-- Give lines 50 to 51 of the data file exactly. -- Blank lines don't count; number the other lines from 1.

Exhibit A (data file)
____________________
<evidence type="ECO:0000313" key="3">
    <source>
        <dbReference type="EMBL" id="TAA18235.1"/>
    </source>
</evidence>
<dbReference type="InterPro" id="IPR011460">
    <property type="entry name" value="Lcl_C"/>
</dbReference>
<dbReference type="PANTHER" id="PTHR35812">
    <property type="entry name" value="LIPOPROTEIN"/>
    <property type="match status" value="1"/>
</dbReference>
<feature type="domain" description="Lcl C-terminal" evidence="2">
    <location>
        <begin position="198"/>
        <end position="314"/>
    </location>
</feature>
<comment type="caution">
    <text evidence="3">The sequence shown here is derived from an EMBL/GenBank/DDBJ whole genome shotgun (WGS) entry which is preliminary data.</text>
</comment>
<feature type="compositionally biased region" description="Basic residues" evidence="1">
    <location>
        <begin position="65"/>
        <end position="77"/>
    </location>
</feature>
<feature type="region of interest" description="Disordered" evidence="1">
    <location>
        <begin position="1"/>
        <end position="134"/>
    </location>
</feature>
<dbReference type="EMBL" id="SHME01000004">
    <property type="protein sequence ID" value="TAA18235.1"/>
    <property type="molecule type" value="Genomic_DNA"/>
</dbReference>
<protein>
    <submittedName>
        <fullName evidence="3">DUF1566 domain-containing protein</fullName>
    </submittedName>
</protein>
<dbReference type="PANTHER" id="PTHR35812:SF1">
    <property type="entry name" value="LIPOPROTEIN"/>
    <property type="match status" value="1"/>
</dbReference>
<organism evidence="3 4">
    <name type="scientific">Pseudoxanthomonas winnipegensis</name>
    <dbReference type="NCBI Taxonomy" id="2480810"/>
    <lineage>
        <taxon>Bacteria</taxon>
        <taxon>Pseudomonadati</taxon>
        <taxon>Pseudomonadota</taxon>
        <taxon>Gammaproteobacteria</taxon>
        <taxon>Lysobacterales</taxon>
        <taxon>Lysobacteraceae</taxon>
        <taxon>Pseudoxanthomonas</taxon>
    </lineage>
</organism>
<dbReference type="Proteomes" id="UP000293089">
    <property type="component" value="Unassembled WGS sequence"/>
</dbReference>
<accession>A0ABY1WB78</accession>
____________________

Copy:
    <lineage>
        <taxon>Bacteria</taxon>